Without God, we are faced with the horrible choice of living in a dreamlike fantasy world or in a nightmarish reality. News, entertainment, sports and politics are designed to amuse and distract us. In many ways, today’s news and politics are also designed to infuriate and separate us over issues that are peripheral at best. We are pelted with digital uppers and digital downers 24/7, but seldom are we hit with anything really worthy of our attention or deserving of the reaction we have to it. Those hardy spirits who dig deep, who go below the superficial world of distractions, generally find a reality far worse than the distractions. Yes, we may (and should!) find plenty of wonderful things in the worldly reality that lies beneath these distractions. But in the worldly realm, it seems as though every good thing is offset by a bad thing; to cite but one example, the splendors of nature are cancelled out by the horrors of depraved indifference to the environment.
Without God, there is no good way to come to terms with the harshness, unfairness and depravity that exist in the world. This is because if we limit ourselves to what we experience through our senses, all we will ever be able to see is a perplexing and purposeless stew of good and bad. At times it feels like we are making progress; at other times it feels like we are in a race to the bottom, to destruction. This is the case when we look at ourselves as individuals or as our culture on the whole.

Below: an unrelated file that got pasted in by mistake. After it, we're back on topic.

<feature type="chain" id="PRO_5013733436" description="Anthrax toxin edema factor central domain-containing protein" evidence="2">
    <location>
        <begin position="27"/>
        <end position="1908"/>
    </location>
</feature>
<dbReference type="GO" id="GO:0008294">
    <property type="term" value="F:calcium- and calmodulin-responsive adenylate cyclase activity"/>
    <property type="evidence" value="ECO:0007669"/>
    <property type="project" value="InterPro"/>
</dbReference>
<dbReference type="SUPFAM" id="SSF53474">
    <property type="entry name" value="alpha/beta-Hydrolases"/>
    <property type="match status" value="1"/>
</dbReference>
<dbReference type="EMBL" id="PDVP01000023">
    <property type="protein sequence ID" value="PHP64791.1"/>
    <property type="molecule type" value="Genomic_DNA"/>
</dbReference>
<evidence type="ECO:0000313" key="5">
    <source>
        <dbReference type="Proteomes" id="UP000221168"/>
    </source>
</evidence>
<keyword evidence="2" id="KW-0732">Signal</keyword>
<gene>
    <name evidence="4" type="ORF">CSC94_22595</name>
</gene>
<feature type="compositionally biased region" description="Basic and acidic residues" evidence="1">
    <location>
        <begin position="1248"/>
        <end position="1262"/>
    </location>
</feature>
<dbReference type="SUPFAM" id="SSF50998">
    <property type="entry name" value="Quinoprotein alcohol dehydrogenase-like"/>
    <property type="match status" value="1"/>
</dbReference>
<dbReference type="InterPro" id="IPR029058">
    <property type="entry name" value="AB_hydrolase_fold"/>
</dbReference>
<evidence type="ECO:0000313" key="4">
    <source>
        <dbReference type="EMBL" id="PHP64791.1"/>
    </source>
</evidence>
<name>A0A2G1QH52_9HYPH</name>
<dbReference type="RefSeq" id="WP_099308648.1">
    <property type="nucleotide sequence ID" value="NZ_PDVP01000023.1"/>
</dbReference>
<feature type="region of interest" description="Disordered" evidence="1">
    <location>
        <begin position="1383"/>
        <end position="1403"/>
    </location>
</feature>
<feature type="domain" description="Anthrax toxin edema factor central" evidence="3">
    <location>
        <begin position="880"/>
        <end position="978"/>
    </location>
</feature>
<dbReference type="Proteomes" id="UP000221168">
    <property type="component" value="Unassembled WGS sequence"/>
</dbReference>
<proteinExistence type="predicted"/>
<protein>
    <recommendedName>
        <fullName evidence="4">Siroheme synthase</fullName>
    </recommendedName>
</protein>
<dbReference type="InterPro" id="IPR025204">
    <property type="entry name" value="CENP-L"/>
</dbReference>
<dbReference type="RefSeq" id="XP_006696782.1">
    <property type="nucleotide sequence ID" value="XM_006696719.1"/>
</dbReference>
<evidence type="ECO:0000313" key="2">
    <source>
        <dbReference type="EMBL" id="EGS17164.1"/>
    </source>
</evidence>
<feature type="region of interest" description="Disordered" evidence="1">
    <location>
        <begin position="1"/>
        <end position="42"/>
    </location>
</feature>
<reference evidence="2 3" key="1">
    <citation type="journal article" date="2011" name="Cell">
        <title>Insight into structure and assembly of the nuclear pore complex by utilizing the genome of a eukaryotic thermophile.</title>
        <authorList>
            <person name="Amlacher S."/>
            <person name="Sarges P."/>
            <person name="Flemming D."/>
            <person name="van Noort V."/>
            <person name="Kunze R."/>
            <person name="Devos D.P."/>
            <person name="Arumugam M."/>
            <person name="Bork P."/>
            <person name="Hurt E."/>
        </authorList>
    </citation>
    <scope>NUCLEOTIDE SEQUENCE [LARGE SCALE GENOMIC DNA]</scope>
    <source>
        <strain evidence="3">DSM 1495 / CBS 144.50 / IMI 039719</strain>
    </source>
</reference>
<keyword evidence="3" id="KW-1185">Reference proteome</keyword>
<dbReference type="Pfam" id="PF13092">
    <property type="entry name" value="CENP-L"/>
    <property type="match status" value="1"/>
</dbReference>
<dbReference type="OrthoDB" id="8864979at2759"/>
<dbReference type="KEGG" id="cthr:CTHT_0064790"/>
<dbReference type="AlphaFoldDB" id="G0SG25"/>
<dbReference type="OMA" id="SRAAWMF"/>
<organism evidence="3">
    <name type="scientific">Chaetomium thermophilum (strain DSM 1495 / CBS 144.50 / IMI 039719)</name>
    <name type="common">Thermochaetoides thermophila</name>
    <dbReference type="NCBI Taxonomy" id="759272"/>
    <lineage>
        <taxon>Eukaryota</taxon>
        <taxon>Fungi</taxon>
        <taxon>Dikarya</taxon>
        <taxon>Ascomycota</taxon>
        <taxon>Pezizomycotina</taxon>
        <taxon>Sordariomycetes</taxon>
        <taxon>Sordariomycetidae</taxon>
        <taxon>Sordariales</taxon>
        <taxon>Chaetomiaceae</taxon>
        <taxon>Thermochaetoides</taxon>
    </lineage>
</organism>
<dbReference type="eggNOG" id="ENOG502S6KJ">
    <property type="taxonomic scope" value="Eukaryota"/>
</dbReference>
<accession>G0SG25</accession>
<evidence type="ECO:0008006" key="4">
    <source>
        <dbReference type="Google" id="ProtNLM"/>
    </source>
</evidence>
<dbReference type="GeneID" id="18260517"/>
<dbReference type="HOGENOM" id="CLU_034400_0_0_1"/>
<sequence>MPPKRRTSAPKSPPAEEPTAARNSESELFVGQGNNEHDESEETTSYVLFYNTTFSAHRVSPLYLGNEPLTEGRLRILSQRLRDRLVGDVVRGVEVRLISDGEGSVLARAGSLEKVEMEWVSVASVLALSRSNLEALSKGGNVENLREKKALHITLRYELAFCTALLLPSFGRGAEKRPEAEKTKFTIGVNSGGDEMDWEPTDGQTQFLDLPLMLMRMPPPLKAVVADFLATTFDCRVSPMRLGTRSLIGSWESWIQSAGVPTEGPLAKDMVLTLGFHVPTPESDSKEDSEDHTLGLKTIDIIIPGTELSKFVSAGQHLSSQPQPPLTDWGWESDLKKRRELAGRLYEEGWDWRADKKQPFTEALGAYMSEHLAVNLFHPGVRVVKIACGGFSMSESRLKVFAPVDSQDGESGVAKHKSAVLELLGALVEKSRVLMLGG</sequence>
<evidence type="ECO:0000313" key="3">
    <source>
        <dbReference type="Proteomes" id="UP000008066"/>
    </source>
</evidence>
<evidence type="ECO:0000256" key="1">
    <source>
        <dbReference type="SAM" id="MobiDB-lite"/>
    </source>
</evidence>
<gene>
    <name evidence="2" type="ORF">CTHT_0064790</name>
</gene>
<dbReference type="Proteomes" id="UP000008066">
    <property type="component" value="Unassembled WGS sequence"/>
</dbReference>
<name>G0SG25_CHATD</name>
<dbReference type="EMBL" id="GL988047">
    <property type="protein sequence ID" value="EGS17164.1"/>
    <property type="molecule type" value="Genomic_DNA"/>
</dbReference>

Without God, we are on a path that ends in cold isolation. Human relationships change and erode. Our passions twist and turn and eventually wither away. Yes, we can persevere and live good lives while believing these things are true, but it is very easy to give up or give in. We give up when we stop looking for truth beyond what we can sense; we give in when we simply think and behave like the herd or to satisfy our passions (which often amounts to the same thing).
With Easter only days away, it is worth pondering these words from G.K. Chesterton:
“On the third day the friends of Christ coming at daybreak to the place found the grave empty and the stone rolled away. In varying ways they realised the new wonder; but even they hardly realised that the world had died in the night. What they were looking at was the first day of a new creation, with a new heaven and a new earth; and in a semblance of the gardener God walked again in the garden, in the cool not of the evening but the dawn.” — (from The Everlasting Man)